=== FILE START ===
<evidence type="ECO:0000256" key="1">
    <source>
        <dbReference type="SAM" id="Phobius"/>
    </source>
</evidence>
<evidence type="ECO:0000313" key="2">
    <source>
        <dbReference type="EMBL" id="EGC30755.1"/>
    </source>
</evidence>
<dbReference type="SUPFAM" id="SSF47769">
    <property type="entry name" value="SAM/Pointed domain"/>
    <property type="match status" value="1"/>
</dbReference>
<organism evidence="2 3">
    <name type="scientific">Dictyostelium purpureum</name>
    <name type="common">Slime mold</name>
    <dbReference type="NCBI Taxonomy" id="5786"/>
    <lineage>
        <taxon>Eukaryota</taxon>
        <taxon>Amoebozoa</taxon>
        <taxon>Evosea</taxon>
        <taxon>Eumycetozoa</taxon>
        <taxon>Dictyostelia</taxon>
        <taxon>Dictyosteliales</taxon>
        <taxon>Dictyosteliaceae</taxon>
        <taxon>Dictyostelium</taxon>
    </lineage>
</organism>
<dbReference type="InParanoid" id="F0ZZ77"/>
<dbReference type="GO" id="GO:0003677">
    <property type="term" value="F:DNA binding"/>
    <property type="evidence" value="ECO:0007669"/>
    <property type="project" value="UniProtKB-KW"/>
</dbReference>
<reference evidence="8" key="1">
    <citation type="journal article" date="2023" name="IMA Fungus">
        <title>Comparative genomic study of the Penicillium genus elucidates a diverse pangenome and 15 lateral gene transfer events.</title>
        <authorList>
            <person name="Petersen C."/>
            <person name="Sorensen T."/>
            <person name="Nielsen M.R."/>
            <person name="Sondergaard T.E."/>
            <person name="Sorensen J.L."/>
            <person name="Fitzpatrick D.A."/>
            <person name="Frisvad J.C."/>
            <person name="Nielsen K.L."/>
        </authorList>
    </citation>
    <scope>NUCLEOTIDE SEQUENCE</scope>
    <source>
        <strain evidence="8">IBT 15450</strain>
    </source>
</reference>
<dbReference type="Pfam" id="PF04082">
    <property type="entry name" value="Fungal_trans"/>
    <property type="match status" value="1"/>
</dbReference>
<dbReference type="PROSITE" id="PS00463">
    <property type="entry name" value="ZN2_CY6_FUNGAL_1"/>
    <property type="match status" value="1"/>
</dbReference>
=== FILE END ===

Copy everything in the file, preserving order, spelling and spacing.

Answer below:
<evidence type="ECO:0000256" key="1">
    <source>
        <dbReference type="SAM" id="Phobius"/>
    </source>
</evidence>
<evidence type="ECO:0000313" key="2">
    <source>
        <dbReference type="EMBL" id="EGC30755.1"/>
    </source>
</evidence>
<dbReference type="SUPFAM" id="SSF47769">
    <property type="entry name" value="SAM/Pointed domain"/>
    <property type="match status" value="1"/>
</dbReference>
<organism evidence="2 3">
    <name type="scientific">Dictyostelium purpureum</name>
    <name type="common">Slime mold</name>
    <dbReference type="NCBI Taxonomy" id="5786"/>
    <lineage>
        <taxon>Eukaryota</taxon>
        <taxon>Amoebozoa</taxon>
        <taxon>Evosea</taxon>
        <taxon>Eumycetozoa</taxon>
        <taxon>Dictyostelia</taxon>
        <taxon>Dictyosteliales</taxon>
        <taxon>Dictyosteliaceae</taxon>
        <taxon>Dictyostelium</taxon>
    </lineage>
</organism>
<dbReference type="InParanoid" id="F0ZZ77"/>
<dbReference type="GO" id="GO:0003677">
    <property type="term" value="F:DNA binding"/>
    <property type="evidence" value="ECO:0007669"/>
    <property type="project" value="UniProtKB-KW"/>
</dbReference>
<reference evidence="8" key="1">
    <citation type="journal article" date="2023" name="IMA Fungus">
        <title>Comparative genomic study of the Penicillium genus elucidates a diverse pangenome and 15 lateral gene transfer events.</title>
        <authorList>
            <person name="Petersen C."/>
            <person name="Sorensen T."/>
            <person name="Nielsen M.R."/>
            <person name="Sondergaard T.E."/>
            <person name="Sorensen J.L."/>
            <person name="Fitzpatrick D.A."/>
            <person name="Frisvad J.C."/>
            <person name="Nielsen K.L."/>
        </authorList>
    </citation>
    <scope>NUCLEOTIDE SEQUENCE</scope>
    <source>
        <strain evidence="8">IBT 15450</strain>
    </source>
</reference>
<dbReference type="Pfam" id="PF04082">
    <property type="entry name" value="Fungal_trans"/>
    <property type="match status" value="1"/>
</dbReference>
<dbReference type="PROSITE" id="PS00463">
    <property type="entry name" value="ZN2_CY6_FUNGAL_1"/>
    <property type="match status" value="1"/>
</dbReference>